Only a few months after the finalization of a settlement to a New Haven firefighter-filed lawsuit that reached the Supreme Court, the same department is causing another legal headache for the city.
On Oct. 7, seven black firefighters filed a suit against the city alleging that the promotional examination given to firefighters in 2003 discriminated against African American test-takers and seeking promotions, back pay for salaries not collected at a higher position and general compensation. This situation is precisely what city officials had hoped to avoid when they threw out the test results eight years ago, prompting the now-famous lawsuit Ricci v. DeStefano case, in which a group of mostly white firefighters who claimed the decision violated their constitutional rights sued the city.
City spokesman Adam Joseph said while the city cannot comment on active litigation, City Hall is aware of the black firefighters’ suit and will “respond accordingly.”
Lead plaintiff Gary Tinney, as well as the six other firefighters involved in the suit, wrote in the complaint that it is “widely accepted” by psychologists and testing consultants that exams that focus on memorization like the one administered in 2003 have an “inherent adverse impact” towards blacks and Hispanics. The suit names New Haven and the firefighter union as defendants.
Dennis Thompson, the attorney representing Tinney and the other plaintiffs, said the union is one of the defendants because it helped the city decide on the test structure. Thompson, whose Ohio-based firm specializes in worker’s rights, said the tests used to determine promotion should not be shaped by the city or collective bargaining but instead by a third-party “competent testing development” organization to ensure that the promotional examinations are both fair and relevant.
The Ricci case began in 2004 when the New Haven Civil Service Board threw out the firefighters’ test results in an attempt to avoid violating Title VII of the 1964 Civil Rights Act. Because white firefighters had performed better than black and Hispanic firefighters, the test would have resulted in nearly all promotions going to the white firefighters. Twenty city firefighters who would have been promoted based on the test results contested the action and eventually won a settlement in a landmark Supreme Court decision in 2009.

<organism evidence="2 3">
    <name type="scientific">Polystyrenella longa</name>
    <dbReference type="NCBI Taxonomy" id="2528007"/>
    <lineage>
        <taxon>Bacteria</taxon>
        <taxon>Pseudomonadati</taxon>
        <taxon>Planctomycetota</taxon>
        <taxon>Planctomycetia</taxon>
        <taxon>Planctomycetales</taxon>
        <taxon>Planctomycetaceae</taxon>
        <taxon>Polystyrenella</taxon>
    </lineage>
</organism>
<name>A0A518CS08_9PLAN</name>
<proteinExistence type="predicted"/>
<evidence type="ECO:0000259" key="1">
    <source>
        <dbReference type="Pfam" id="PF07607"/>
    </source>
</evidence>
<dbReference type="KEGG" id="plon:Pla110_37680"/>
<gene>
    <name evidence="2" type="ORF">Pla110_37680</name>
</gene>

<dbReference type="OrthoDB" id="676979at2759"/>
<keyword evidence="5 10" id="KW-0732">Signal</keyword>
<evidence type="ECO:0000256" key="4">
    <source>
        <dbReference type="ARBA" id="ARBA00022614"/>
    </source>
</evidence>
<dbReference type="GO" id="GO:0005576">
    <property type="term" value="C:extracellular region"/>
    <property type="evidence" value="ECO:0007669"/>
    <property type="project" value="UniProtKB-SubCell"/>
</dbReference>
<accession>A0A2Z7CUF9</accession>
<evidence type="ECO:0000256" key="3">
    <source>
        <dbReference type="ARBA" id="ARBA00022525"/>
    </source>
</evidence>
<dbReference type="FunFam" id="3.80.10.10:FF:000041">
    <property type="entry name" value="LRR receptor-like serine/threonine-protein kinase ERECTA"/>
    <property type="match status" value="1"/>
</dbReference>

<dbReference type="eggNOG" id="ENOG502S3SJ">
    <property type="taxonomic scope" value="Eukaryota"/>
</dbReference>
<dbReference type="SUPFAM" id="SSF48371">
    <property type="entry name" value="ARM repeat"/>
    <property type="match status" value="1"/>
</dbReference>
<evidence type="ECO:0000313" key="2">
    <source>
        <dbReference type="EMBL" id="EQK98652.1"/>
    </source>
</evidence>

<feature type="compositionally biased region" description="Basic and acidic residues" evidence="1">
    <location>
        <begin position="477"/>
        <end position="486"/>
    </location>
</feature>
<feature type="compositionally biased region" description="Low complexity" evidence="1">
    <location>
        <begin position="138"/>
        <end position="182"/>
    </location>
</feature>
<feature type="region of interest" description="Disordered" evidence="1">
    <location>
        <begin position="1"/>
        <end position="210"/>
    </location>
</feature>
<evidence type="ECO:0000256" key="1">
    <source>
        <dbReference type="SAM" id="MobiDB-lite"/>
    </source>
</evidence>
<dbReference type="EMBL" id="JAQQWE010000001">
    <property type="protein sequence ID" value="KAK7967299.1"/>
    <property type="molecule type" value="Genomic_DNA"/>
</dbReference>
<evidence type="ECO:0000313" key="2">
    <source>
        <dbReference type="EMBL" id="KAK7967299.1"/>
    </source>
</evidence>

Despite the two lawsuits, firefighters have maintained their support of the leadership of City Hall leading up to the Nov. 8 mayoral election. The firefighter’s union’s executive board, of which Ricci is a member, endorsed Mayor John DeStefano Jr.’s bid for re-election in September.
But DeStefano’s challenger, budget watchdog Jeffrey Kerekes, said he does not find this endorsement to be particularly valuable, as the executive board did not confer with its membership before making the endorsement.
DeStefano also received an endorsement from the New Haven Firebirds, the city’s fraternal association of black firefighters of which Tinney is president. This show of support came on Oct. 21, two weeks after Tinney and the other firefighters filed their lawsuit against the city.
Kerekes said the Firebirds’ endorsement of DeStefano was surprising, given how they have spoken about the mayor in the past.
“They were talking at length about how they felt like black city employees constantly get skipped over [because of] unfair hiring,” Kerekes said. “They were quite upset with how that went down, and now they’re standing up there and endorsing him — it’s quite confusing.”
In the July Ricci settlement, the city agreed to pay the plaintiffs a combined total of $2 million over the next two years, and each plaintiff’s pension plan will be treated as if he had been on the service for an extra three years.